Michael Carrick, Manchester United’s Mr. Nice Guy, Gets A Testimonial

Posted: March 4, 2017 in European Football, Football, Manchester United, Opinion, Premier League
Tags: , ,

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As football matches go, testimonials are slightly more important than a school playground kick-about. Usually a way of shovelling further riches on a footballer who’s only contribution has been hanging around a club for ten years or more, either because he hasn’t wanted to go anywhere else or because nobody else has wanted him. They are another example of a profession further rewarding it’s already over rewarded employees.

Testimonials were originally intended to provide for a player in his retirement. So, for example, quite a few players used the money to buy a pub so they could spend their dotage in the same place as they spent most of their career. Nowadays the top players could buy a pub every week so the testimonial is nothing more than a circus. It’s a circus which raises money for charity, but it is a circus all the same.

There are millions of people around the world who have “been loyal” to their employers for far longer than the longest serving footballers have been loyal to theirs. They are with them through thick and thin, they do a thankless, low paid job and it is usually the inability to get another job that causes their imprisonment to be misinterpreted as loyalty.

The traditional reward is a watch after 25 years of faithful service. They can only ever dream of the wealth that is handed over to top players, just for being good at kicking a ball. Then, on top of all that, they get to play in a testimonial game which will raise even more money for them.

As we said before and in fairness to the players, a lot of them now have so much money that they donate the proceeds of their testimonial to charity, so at least some good causes do benefit from these backslapping, self-promoting occasions.

Michael Carrick is an exception to the general idea of what a modern-day professional football player is like. He doesn’t come across as a greedy person. He is rarely in the headlines and never for anything detrimental. He is also a Geordie, so he can’t be all that bad!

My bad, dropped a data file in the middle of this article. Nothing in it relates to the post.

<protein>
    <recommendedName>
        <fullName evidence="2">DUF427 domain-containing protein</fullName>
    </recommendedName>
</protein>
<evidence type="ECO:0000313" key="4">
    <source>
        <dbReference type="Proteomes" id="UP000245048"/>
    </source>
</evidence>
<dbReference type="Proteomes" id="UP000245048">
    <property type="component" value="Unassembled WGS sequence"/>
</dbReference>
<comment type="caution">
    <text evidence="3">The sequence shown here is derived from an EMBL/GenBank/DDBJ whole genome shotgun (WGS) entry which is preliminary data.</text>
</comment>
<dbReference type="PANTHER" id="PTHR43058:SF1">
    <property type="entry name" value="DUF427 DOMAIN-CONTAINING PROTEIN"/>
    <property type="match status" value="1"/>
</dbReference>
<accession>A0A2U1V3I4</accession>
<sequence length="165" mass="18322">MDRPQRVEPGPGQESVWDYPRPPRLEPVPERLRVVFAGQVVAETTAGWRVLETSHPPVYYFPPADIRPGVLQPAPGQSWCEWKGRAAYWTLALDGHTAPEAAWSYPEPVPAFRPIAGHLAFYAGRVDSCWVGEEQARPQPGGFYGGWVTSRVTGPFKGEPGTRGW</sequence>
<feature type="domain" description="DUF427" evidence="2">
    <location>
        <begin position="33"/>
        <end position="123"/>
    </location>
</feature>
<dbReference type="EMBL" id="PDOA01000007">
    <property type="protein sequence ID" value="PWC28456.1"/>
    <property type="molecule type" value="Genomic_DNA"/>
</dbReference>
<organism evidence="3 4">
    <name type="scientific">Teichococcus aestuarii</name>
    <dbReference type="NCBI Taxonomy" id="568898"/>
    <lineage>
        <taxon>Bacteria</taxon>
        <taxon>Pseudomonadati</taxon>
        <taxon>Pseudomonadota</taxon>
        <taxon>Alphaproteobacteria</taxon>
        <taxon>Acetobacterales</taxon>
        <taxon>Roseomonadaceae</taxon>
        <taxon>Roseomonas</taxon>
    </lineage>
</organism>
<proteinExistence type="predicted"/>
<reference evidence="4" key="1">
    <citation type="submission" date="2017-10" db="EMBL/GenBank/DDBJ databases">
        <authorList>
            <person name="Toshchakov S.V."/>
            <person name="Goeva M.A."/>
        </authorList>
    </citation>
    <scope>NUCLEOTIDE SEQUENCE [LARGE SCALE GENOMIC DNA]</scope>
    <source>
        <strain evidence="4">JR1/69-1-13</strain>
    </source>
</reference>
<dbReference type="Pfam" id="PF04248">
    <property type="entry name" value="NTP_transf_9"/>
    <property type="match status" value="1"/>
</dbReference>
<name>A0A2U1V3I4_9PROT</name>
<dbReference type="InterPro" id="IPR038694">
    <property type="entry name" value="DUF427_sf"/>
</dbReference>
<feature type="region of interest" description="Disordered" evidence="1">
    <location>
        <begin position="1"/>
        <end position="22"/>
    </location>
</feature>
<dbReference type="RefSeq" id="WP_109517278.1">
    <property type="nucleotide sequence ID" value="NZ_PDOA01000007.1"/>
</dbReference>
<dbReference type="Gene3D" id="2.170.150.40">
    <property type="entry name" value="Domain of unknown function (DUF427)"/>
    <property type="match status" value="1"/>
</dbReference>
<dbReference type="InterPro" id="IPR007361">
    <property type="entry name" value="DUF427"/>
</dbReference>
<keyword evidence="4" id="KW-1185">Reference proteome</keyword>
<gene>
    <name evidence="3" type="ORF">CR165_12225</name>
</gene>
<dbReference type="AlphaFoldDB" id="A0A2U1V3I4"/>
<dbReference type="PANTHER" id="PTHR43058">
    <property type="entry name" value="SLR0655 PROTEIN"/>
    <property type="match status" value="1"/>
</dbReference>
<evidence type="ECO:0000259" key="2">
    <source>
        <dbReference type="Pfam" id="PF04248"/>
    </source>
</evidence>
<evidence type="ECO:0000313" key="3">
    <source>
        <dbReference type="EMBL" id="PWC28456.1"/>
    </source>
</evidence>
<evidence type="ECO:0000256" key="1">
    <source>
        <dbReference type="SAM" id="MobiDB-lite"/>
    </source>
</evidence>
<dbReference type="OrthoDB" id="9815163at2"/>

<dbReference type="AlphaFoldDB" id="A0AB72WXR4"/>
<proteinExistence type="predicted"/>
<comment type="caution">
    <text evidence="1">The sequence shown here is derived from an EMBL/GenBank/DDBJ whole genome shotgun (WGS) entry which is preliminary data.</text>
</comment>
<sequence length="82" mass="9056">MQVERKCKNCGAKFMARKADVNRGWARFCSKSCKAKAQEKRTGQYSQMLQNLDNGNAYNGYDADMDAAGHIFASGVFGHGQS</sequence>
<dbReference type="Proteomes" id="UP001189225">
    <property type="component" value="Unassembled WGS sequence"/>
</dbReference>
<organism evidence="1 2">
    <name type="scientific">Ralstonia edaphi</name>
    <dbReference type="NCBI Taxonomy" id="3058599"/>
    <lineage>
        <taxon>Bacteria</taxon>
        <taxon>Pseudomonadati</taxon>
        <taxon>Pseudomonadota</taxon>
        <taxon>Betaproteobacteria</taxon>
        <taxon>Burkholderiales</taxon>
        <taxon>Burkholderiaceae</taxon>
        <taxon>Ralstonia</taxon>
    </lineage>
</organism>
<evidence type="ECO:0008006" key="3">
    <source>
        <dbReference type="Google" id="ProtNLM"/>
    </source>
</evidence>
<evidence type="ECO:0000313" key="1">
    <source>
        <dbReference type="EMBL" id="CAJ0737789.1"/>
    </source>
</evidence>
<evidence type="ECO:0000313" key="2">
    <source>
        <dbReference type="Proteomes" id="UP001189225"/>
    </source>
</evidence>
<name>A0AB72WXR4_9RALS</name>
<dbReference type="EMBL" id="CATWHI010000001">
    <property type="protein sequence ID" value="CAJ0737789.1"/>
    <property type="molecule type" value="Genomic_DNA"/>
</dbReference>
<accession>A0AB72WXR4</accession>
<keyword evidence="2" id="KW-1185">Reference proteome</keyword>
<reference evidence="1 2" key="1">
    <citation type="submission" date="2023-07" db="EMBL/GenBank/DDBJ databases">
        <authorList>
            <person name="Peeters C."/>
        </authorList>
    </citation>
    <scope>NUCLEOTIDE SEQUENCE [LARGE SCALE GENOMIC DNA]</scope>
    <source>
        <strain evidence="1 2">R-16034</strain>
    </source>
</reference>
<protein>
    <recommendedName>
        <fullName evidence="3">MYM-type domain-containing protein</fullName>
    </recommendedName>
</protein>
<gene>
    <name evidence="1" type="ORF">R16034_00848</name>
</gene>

He has been one of the most consistent players for Manchester United over the last ten years. He rarely gets booked and has only been sent off once in his Manchester United career. Throughout the post Ferguson years, Carrick has been one of the players to whom all three of the recent managers have turned on a regular basis.

In his relatively few interviews he comes across as a thinker, a trait which is also evident in his displays on the pitch.

There is nothing not to like about him. A loyal servant, admittedly because he was also one of those players who, having arrived at United, didn’t want to go anywhere else, he has given his best every time he has been called upon to wear the red and white shirt.

He has taken squad rotation in his stride, openly backing the need for it in today’s game. Not one to complain when left out, the feeling is that he has been rewarded with the vice-captaincy more for his seniority than for any leadership qualities, yet he is capable of displaying one or two if needed.

He will probably be further rewarded with a one year extension to his contract for next season, although this may be determined by any midfield purchases made during the Summer. If not then the probability is that, according to the Guardian, he will retire.

Whether or not he stays at United for another season his appearances in the first team are likely to diminish. He will turn 36 in July and can only expect to play a bit part in the next campaign. In fairness though, this has been the rhetoric for the past three or four seasons and he has always come through the speculation, smiling graciously to the media whilst laughing all the way to the bank.

Whatever the future holds for Michael Carrick, we wish him all the best and good luck to him wherever he is playing his football. He is one of the few who deserves to be honoured just for doing his job the way he does.

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